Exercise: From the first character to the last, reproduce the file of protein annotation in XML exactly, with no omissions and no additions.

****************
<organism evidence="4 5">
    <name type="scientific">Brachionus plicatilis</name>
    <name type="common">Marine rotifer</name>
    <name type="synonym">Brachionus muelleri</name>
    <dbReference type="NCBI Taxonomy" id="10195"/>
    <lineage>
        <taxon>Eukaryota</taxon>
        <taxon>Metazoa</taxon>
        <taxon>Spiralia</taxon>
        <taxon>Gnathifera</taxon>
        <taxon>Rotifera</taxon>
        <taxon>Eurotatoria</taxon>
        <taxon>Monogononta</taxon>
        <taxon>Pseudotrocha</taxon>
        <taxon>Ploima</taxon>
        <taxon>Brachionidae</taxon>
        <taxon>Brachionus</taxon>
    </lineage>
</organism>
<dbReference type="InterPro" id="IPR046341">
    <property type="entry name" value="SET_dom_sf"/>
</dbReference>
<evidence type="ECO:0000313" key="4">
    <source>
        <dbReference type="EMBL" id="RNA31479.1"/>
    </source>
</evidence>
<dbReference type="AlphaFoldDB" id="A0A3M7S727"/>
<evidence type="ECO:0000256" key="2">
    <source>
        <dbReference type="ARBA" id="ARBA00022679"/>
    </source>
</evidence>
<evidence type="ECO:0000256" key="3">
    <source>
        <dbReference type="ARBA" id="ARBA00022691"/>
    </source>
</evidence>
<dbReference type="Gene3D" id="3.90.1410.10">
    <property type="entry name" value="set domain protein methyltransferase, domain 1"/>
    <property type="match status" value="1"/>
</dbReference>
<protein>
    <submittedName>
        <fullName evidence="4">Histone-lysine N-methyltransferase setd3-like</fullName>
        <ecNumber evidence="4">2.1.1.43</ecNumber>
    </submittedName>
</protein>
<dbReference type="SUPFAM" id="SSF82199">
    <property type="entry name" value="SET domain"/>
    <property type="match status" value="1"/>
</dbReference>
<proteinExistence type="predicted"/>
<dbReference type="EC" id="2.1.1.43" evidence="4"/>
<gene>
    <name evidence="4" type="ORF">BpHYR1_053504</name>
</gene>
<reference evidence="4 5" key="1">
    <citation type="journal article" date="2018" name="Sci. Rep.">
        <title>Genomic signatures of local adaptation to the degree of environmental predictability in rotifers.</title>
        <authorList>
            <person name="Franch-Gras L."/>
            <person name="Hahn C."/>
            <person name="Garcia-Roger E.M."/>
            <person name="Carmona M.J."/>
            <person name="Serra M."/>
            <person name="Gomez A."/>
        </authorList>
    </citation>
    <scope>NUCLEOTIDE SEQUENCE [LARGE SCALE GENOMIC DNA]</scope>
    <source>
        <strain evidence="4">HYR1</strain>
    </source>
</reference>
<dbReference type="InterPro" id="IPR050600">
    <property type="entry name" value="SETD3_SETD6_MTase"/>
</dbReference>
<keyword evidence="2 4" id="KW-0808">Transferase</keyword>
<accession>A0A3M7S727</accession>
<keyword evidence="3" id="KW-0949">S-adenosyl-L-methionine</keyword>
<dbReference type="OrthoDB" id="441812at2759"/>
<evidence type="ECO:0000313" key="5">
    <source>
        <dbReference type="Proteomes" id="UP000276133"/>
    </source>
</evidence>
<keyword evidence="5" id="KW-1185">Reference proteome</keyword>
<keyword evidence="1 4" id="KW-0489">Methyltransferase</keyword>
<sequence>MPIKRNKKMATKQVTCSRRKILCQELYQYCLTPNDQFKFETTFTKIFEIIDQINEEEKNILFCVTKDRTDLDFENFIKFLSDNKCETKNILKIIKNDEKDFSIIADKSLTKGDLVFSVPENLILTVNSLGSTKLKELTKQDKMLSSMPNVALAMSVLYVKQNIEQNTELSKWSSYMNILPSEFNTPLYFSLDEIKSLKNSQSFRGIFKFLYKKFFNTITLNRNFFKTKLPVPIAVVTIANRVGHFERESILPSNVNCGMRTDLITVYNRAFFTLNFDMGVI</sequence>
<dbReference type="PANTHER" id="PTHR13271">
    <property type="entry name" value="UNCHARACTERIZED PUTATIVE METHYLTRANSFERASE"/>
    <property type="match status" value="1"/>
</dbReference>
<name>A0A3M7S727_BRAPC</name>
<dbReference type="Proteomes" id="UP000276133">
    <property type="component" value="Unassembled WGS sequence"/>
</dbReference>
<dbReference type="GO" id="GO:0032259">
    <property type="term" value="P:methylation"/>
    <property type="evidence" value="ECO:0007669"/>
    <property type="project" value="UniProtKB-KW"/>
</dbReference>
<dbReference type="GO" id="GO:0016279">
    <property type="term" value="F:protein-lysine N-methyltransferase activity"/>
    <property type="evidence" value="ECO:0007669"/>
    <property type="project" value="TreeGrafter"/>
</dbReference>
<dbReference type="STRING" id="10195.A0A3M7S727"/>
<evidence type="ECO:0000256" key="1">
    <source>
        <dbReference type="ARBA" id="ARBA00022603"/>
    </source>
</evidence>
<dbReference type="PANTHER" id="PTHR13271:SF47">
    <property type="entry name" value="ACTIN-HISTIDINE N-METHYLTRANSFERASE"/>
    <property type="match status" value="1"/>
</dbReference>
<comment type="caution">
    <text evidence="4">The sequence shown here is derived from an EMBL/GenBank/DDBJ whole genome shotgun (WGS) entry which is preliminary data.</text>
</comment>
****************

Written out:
<organism evidence="4 5">
    <name type="scientific">Brachionus plicatilis</name>
    <name type="common">Marine rotifer</name>
    <name type="synonym">Brachionus muelleri</name>
    <dbReference type="NCBI Taxonomy" id="10195"/>
    <lineage>
        <taxon>Eukaryota</taxon>
        <taxon>Metazoa</taxon>
        <taxon>Spiralia</taxon>
        <taxon>Gnathifera</taxon>
        <taxon>Rotifera</taxon>
        <taxon>Eurotatoria</taxon>
        <taxon>Monogononta</taxon>
        <taxon>Pseudotrocha</taxon>
        <taxon>Ploima</taxon>
        <taxon>Brachionidae</taxon>
        <taxon>Brachionus</taxon>
    </lineage>
</organism>
<dbReference type="InterPro" id="IPR046341">
    <property type="entry name" value="SET_dom_sf"/>
</dbReference>
<evidence type="ECO:0000313" key="4">
    <source>
        <dbReference type="EMBL" id="RNA31479.1"/>
    </source>
</evidence>
<dbReference type="AlphaFoldDB" id="A0A3M7S727"/>
<evidence type="ECO:0000256" key="2">
    <source>
        <dbReference type="ARBA" id="ARBA00022679"/>
    </source>
</evidence>
<evidence type="ECO:0000256" key="3">
    <source>
        <dbReference type="ARBA" id="ARBA00022691"/>
    </source>
</evidence>
<dbReference type="Gene3D" id="3.90.1410.10">
    <property type="entry name" value="set domain protein methyltransferase, domain 1"/>
    <property type="match status" value="1"/>
</dbReference>
<protein>
    <submittedName>
        <fullName evidence="4">Histone-lysine N-methyltransferase setd3-like</fullName>
        <ecNumber evidence="4">2.1.1.43</ecNumber>
    </submittedName>
</protein>
<dbReference type="SUPFAM" id="SSF82199">
    <property type="entry name" value="SET domain"/>
    <property type="match status" value="1"/>
</dbReference>
<proteinExistence type="predicted"/>
<dbReference type="EC" id="2.1.1.43" evidence="4"/>
<gene>
    <name evidence="4" type="ORF">BpHYR1_053504</name>
</gene>
<reference evidence="4 5" key="1">
    <citation type="journal article" date="2018" name="Sci. Rep.">
        <title>Genomic signatures of local adaptation to the degree of environmental predictability in rotifers.</title>
        <authorList>
            <person name="Franch-Gras L."/>
            <person name="Hahn C."/>
            <person name="Garcia-Roger E.M."/>
            <person name="Carmona M.J."/>
            <person name="Serra M."/>
            <person name="Gomez A."/>
        </authorList>
    </citation>
    <scope>NUCLEOTIDE SEQUENCE [LARGE SCALE GENOMIC DNA]</scope>
    <source>
        <strain evidence="4">HYR1</strain>
    </source>
</reference>
<dbReference type="InterPro" id="IPR050600">
    <property type="entry name" value="SETD3_SETD6_MTase"/>
</dbReference>
<keyword evidence="2 4" id="KW-0808">Transferase</keyword>
<accession>A0A3M7S727</accession>
<keyword evidence="3" id="KW-0949">S-adenosyl-L-methionine</keyword>
<dbReference type="OrthoDB" id="441812at2759"/>
<evidence type="ECO:0000313" key="5">
    <source>
        <dbReference type="Proteomes" id="UP000276133"/>
    </source>
</evidence>
<keyword evidence="5" id="KW-1185">Reference proteome</keyword>
<keyword evidence="1 4" id="KW-0489">Methyltransferase</keyword>
<sequence>MPIKRNKKMATKQVTCSRRKILCQELYQYCLTPNDQFKFETTFTKIFEIIDQINEEEKNILFCVTKDRTDLDFENFIKFLSDNKCETKNILKIIKNDEKDFSIIADKSLTKGDLVFSVPENLILTVNSLGSTKLKELTKQDKMLSSMPNVALAMSVLYVKQNIEQNTELSKWSSYMNILPSEFNTPLYFSLDEIKSLKNSQSFRGIFKFLYKKFFNTITLNRNFFKTKLPVPIAVVTIANRVGHFERESILPSNVNCGMRTDLITVYNRAFFTLNFDMGVI</sequence>
<dbReference type="PANTHER" id="PTHR13271">
    <property type="entry name" value="UNCHARACTERIZED PUTATIVE METHYLTRANSFERASE"/>
    <property type="match status" value="1"/>
</dbReference>
<name>A0A3M7S727_BRAPC</name>
<dbReference type="Proteomes" id="UP000276133">
    <property type="component" value="Unassembled WGS sequence"/>
</dbReference>
<dbReference type="GO" id="GO:0032259">
    <property type="term" value="P:methylation"/>
    <property type="evidence" value="ECO:0007669"/>
    <property type="project" value="UniProtKB-KW"/>
</dbReference>
<dbReference type="GO" id="GO:0016279">
    <property type="term" value="F:protein-lysine N-methyltransferase activity"/>
    <property type="evidence" value="ECO:0007669"/>
    <property type="project" value="TreeGrafter"/>
</dbReference>
<dbReference type="STRING" id="10195.A0A3M7S727"/>
<evidence type="ECO:0000256" key="1">
    <source>
        <dbReference type="ARBA" id="ARBA00022603"/>
    </source>
</evidence>
<dbReference type="PANTHER" id="PTHR13271:SF47">
    <property type="entry name" value="ACTIN-HISTIDINE N-METHYLTRANSFERASE"/>
    <property type="match status" value="1"/>
</dbReference>
<comment type="caution">
    <text evidence="4">The sequence shown here is derived from an EMBL/GenBank/DDBJ whole genome shotgun (WGS) entry which is preliminary data.</text>
</comment>